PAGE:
One example of a heterostructure tapered amplifier having an active waveguide region is composed of three layers of semiconductor material, as shown in FIG. 1(a). A p-type material 12 having a relatively high bandgap and an n-type material 14 also having a relatively high bandgap form the cladding layers of the device. The cladding layers 12 and 14 may be composed of AlGaAs, for example. The active waveguide layer 16, which defines the waveguide core, is sandwiched between the cladding layers 12 and 14 and is formed from a relatively low bandgap material such as GaAs or a more complex multiple layer sequence. An electrode 18 such as AuZn/Au is deposited over the cladding layer 12. A contact layer composed of p+ -type GaAs, for example, may be interposed between the electrode 18 and the cladding layer 12 to enhance electrical conductivity.
An example of a heterostructure tapered amplifier having a passive waveguide layer is composed of four semiconductor layers and is shown in FIG. 1(b). The cladding layers 15 and 10 are composed of relatively high bandgap materials such as n-type AlGaAs and p-type InGaP, for example. Sandwiched between the cladding layers 10 and 15 are a passive waveguide layer 11 and an active layer 13 adjacent thereto. The passive waveguide layer 11 and the active layer 13 together define the waveguide core of the device. The passive waveguide layer 11 is formed from an undoped material such as GaAs, which has a bandgap energy higher than the bandgap of the active layer 13 but lower than the bandgap of the cladding layers 10 and 15. The active layer 13 is formed from a material which may have a composite multilayer configuration such as a GaAs/InGaAs multiple quantum well structure, for example. As with the active waveguide device seen in FIG. 1(a), an electrode 17 is deposited on the cladding layer 15 and a contact layer may be interposed therebetween.
The semiconductor amplifiers shown in FIGS. 1(a) and 1(b) may be provided with a tapered gain region in which the width of the active region is increased exponentially or linearly along the direction of light propagation to reduce the power density in the cross section of the device. The taper provides a narrow input width so that the available power from an external oscillator (e.g., a laser) can be efficiently coupled into the amplifier. As a result of the increasing width of the taper only a modest input power is required to achieve a large input power density, thus maintaining an efficient level of gain saturation over nearly all of the amplifier length. The tapered gain region may be formed by depositing a layer of SiO2 prior to deposition of the electrode. A portion of the oxide layer defining a taper is then removed, as indicated in the plan view shown in FIG. 2. After this portion of the oxide is removed the electrode is deposited so that electrical contact is formed only between the tapered portion of the surface and the remainder of the device.
Rather than defining the taper with a patterned dielectric layer, the tapered shape also may be achieved by masking the structure and depositing the active layer material on the unmasked portion which is tapered in shape. The remainder of the structure in the plane of the active layer then may be formed from a semiconductor material having a high electrical resistance. In this case the layer above this high resistance material, which would otherwise form part of the cladding layer, is also composed of a high resistance semiconductor material.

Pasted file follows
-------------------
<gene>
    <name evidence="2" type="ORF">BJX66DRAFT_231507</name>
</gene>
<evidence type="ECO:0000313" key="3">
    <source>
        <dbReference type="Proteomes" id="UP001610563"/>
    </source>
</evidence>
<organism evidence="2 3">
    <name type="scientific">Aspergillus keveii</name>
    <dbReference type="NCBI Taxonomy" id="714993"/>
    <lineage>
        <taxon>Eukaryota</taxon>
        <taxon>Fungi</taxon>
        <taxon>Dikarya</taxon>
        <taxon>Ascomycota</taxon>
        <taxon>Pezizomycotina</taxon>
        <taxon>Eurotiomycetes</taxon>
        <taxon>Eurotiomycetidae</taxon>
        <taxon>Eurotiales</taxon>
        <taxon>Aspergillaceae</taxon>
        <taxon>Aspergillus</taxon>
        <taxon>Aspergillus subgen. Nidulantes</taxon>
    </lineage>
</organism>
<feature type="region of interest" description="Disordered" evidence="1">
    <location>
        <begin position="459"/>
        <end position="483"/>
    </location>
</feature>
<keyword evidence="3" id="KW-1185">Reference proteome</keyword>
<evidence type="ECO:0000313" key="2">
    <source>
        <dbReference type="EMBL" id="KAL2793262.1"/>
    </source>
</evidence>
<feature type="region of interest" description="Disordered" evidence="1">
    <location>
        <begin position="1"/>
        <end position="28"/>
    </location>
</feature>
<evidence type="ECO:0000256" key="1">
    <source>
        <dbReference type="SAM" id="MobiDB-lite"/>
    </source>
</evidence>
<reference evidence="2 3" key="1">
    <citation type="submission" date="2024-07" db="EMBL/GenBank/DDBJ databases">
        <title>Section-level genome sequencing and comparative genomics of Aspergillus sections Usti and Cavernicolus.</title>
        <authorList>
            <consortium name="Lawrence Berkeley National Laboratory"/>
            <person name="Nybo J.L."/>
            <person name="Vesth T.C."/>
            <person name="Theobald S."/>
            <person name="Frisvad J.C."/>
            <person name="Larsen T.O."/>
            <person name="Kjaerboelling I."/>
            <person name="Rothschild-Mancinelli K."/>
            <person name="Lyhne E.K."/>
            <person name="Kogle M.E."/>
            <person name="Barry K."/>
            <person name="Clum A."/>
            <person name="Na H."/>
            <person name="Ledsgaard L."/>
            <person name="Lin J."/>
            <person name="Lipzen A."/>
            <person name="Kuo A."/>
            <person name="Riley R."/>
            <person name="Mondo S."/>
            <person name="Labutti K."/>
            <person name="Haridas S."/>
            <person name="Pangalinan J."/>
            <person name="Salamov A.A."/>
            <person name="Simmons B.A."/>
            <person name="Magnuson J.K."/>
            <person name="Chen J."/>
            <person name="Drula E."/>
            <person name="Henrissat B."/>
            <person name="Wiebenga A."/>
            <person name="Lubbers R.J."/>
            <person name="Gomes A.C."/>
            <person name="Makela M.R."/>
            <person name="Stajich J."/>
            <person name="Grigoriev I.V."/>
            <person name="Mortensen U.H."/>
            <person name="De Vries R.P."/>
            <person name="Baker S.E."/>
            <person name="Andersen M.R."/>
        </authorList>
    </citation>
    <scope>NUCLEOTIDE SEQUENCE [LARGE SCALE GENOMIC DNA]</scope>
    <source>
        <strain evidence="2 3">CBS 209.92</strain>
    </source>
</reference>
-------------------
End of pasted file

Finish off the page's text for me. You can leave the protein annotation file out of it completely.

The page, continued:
FIG. 3 shows a semiconductor amplifier for operation at a wavelength of 0.98 microns. The amplifier has a structure similar to that shown in FIG. 1(b) and further has a monolithically integrated waveguide lens in accordance with this invention. The amplifier is composed of an amplifying section 20 and a passive waveguiding section 22 which are integrated on the substrate 26. Those layers shown in FIG. 3 which correspond to layers shown in FIG. 1(b) are provided with like reference numerals. The passive waveguiding section 22 is similar in structure to the amplifying section 20 except that the active layer 13 is absent and the cladding layer 15 is grown separately from the cladding layer in the amplifying section 20. The passive waveguiding section 22 may also comprise a multilayer waveguide structure which is grown separately from the amplifying section 20 but on the same substrate. In this case, assuming the amplifier structure shown in FIG. 1(a) is used, the core of the passive waveguiding section 22 is connected to the active waveguide layer 16 by butt-joining. The cladding layers in the passive section 22 may be either doped or undoped. Undoped cladding layers can reduce the waveguide propagation loss in the passive regions. In the embodiment of the invention shown in FIG. 3, the lens 28 is formed in the amplifying section 20 at the boundary between the amplifying section 22 and the passive waveguiding section 22.
As disclosed in Verdiell et al., Appl. Phys. Lett 62 (8), 1993, which is hereby incorporated by reference, a lens may be formed in a planar waveguide by changing the thickness of the waveguide layer to produce a change in the effective index of refraction. In the embodiment of the invention shown in FIG. 3, the refractive index difference for the lens is produced by the difference in the core thickness between the amplifying section 20 and the passive waveguiding section 22 of the device. This change in thickness results from the absence of the active layer 13 in the passive waveguiding section 22 so that the core is composed only of the passive waveguide layer 11. For the particular material system shown in FIG. 3, the calculated refractive index step Δn/n from the amplifying section 20 to the passive waveguiding section 22 is 2.3%. The shape of the lens may be designed by the conventional ray tracing method or by the beam propagation calculation. The results of these methods have been shown to be in good agreement with fabricated structures.